Our Fall 2016 Issue

Last Updated September 16, 2016
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Fall 2016

Grist for the Mill

We didn’t realize until creating the layout for our cover that this is our 50th issue of Edible Cape Cod, which makes this our golden anniversary. We tend to mark the passage of time at Edible by the number of years we’ve been publishing (this is our twelfth, for the record), not the number of issues. But it amazes us how quickly the years have passed since we launched our first issue. And, we’ve managed to do so without revisiting the same story subjects—at least too frequently. Our local food shed keeps evolving and proliferating such that there is always someone or something new to introduce to you. Beyond superb seafood and increasingly diverse farms (we are gaining ground on raising livestock), we now have an expanding craft beverage industry (three breweries, a couple of wineries, a craft distillery, coffee roasters, juice makers) and so many fabulous food artisans it’s hard to keep up with them. In particular in the past few years, we’ve witnessed a bumper crop of talented bakers. Recently the spectacular desserts made by the Cake & Islands husband-baker/wife-decorator team of Steve and Carolyn Graves caught our eye, so we assigned Cori Egan to photograph their swoon-worthy confections. You may recognize Cori’s surname, as her husband Larry Egan has been a long-time contributor to these pages. She’s been quietly contributing to ECC behind the scenes as Larry’s editor and sometime photographer. We’ve managed to coax her out of the shadows with her own byline about Cake & Islands’ edible art.

Elsewhere, Larry Egan introduces us to the woman behind Annie’s Crannies, who has an interesting backstory. From our very first story subject (Kofi Ingersoll, who graduated from college with a major in Chinese and spent four years studying and teaching in Taiwan before returning to farm the land purchased by his great grandmother in 1906) to Annie Walker, who spent twenty-five years as a production wardrobe supervisor on Broadway before returning to Dennis to reclaim her grandfather’s cranberry bog, we’ve never ceased to be surprised by the lives they’ve led before turning to work land or sea for their livelihood.

When we do revisit a story subject, it’s to reveal some new aspect of their business, or in this case, new facet to their personality. Tim Friary, owner of Cape Cod Organic Farm, is no stranger to these pages. When he was on the cover of our spring 2009 issue, he was just expanding his operation to include raising organic, heritage breed pigs. Tim once again graces our cover (albeit not his face this time) to accompany a Notable about his third annual Harvest to Feed the Hidden Hungry Project. Recognizing that many people cannot afford fresh seasonal produce, Friary has dedicated fields on his farm to growing nutritious, long-storage vegetables for thirty local food pantries. We were so impressed with this hardworking farmer making time during his busiest season to think of others that we had to put it on the cover. If you are on Cape Cod this September, please consider lending Tim a hand to help harvest, box and deliver this precious product.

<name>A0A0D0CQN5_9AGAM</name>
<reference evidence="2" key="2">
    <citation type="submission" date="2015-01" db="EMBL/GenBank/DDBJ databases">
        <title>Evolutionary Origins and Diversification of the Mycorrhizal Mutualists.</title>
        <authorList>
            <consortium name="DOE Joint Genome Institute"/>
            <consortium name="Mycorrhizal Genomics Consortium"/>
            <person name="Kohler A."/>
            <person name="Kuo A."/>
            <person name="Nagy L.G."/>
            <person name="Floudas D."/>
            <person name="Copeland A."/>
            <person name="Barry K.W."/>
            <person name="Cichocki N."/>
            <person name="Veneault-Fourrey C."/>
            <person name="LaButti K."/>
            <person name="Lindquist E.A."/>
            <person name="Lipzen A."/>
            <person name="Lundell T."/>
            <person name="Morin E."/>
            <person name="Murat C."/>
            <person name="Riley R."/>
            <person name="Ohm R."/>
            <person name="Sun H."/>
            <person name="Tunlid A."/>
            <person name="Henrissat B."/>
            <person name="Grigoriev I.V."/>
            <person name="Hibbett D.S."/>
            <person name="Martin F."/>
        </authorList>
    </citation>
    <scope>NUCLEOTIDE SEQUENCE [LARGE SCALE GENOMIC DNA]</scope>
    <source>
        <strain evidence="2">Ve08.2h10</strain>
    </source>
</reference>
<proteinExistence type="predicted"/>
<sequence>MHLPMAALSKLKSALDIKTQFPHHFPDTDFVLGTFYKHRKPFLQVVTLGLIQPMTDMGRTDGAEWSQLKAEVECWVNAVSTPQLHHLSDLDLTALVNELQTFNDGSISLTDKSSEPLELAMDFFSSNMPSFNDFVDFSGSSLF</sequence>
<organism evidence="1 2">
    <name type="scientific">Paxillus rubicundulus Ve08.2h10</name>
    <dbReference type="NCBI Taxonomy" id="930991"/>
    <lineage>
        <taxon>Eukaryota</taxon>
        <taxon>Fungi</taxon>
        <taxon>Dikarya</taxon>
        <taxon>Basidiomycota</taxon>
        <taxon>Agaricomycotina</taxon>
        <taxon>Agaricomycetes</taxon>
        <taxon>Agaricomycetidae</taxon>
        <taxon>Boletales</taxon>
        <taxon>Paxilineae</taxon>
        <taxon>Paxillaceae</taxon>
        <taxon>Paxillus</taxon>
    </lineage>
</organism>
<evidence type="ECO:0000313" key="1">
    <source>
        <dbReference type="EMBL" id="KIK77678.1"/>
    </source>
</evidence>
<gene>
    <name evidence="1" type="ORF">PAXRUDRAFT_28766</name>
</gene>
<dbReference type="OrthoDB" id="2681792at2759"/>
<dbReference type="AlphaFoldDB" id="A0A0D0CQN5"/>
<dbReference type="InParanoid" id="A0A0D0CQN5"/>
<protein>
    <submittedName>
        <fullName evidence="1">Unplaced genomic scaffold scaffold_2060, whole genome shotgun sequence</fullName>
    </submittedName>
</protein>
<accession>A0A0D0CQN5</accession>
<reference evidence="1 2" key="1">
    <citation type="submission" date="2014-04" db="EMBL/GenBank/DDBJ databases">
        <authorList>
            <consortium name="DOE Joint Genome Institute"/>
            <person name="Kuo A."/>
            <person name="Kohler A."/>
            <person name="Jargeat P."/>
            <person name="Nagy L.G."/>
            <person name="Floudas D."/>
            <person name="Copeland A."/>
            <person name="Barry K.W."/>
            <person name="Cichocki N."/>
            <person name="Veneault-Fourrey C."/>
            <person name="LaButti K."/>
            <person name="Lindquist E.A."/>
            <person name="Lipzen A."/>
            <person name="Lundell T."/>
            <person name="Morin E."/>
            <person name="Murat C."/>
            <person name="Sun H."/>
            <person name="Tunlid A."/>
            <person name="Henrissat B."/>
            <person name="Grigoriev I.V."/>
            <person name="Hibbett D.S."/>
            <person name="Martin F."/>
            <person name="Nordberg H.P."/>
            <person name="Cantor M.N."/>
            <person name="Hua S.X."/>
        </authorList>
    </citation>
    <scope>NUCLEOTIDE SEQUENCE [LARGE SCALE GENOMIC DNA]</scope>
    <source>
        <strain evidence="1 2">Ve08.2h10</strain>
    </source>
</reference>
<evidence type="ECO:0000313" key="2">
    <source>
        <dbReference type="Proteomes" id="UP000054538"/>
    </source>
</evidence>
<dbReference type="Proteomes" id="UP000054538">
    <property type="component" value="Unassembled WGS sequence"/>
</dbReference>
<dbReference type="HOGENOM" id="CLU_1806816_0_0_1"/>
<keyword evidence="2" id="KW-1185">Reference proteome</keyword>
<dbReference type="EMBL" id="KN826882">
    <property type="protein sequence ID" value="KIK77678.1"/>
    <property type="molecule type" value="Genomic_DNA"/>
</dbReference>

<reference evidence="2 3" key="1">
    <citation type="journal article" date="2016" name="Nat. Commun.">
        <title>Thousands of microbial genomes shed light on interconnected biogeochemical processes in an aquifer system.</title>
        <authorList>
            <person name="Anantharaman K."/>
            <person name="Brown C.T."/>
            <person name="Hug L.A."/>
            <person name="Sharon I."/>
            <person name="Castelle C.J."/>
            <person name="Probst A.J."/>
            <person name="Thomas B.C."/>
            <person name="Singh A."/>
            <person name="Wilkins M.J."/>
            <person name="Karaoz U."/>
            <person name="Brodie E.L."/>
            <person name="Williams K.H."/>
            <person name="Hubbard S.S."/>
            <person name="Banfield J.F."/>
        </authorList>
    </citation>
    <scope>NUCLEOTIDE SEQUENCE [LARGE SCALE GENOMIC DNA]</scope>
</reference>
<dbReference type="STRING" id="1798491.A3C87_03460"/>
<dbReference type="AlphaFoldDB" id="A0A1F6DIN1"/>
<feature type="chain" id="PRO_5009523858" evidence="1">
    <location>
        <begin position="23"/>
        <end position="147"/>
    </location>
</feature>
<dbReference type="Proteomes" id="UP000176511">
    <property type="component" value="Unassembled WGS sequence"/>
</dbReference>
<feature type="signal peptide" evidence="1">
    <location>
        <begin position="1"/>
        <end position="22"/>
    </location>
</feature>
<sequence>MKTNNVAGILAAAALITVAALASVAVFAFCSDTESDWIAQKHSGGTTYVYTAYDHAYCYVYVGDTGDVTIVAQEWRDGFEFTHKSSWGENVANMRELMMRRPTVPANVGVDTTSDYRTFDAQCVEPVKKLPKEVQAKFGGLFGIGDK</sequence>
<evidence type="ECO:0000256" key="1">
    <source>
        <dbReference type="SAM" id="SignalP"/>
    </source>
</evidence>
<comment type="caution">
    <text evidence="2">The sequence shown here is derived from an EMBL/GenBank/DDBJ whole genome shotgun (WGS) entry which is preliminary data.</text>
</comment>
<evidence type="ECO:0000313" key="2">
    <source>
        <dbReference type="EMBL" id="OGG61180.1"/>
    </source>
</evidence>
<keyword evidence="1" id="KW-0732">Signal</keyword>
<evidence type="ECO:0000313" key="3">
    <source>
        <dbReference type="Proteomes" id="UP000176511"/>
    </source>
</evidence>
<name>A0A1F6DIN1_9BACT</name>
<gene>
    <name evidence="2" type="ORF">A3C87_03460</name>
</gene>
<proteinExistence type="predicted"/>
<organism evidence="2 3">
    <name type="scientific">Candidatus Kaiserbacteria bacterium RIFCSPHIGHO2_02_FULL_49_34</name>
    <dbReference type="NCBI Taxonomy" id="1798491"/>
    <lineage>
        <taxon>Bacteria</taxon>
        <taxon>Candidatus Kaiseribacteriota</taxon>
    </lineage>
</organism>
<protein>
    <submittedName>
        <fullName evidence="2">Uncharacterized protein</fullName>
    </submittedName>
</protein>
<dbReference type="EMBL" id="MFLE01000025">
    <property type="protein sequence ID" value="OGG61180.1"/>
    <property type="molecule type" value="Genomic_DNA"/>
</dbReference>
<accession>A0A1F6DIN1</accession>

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Blackfish

Blackfish opened its doors in September 2007 on Truro Center Road in a space that was originally a blacksmith shop, and then the well-...

Herbal Vinegars & Dressings

Vinegar: derived from the French words for sour wine. Just writing the word makes my mouth water. One of the oldest foods and medicine...

Playing with Permaculture on Punkhorn Farm

Time seems to stand still in the Punkhorn Parklands of Brewster. Rural roads wind between kettle ponds and bogs, which segue to trails...

Bumblebees & Old Maids

Farmgirl Confidential “The number of bumblebees in any district depends to a great extent upon the number of ‘old maids’ that reside there...

In the Garden with C.L. Fornari

Cape Cod gardening legend C. L. Fornari and I are sitting behind her house at Poison Ivy Acres on a stone patio surrounded by flowers. It...

Cake & Islands Dessert Shoppe

With a whimsical clock tower, colorful paint job and a large red seahorse cutout that echoes its logo, Cake & Islands Dessert Shoppe is...

Trodding the Bogs: Annie’s Crannies

“Mother Nature is a lot like a Broadway show,” Annie Walker says while standing amidst the tools of her trade. Where once there were sewing...

Hog Island Beer Co.

Frenzied players hover at the foosball table, twenty-somethings ping pong away, toddlers tippy-toe on the lawn, couples debate pizza...

Apple Picking at Crow Farm

Nothing says fall quite like the first crisp, sweet bite of an apple fresh from the tree, and nothing says local like being able to pick...

Meet the Fleet

You’d be hard-pressed to find a heartier soul than that of the Cape Cod fisherman. Buffeted by wind and waves for hours and hours, only to...

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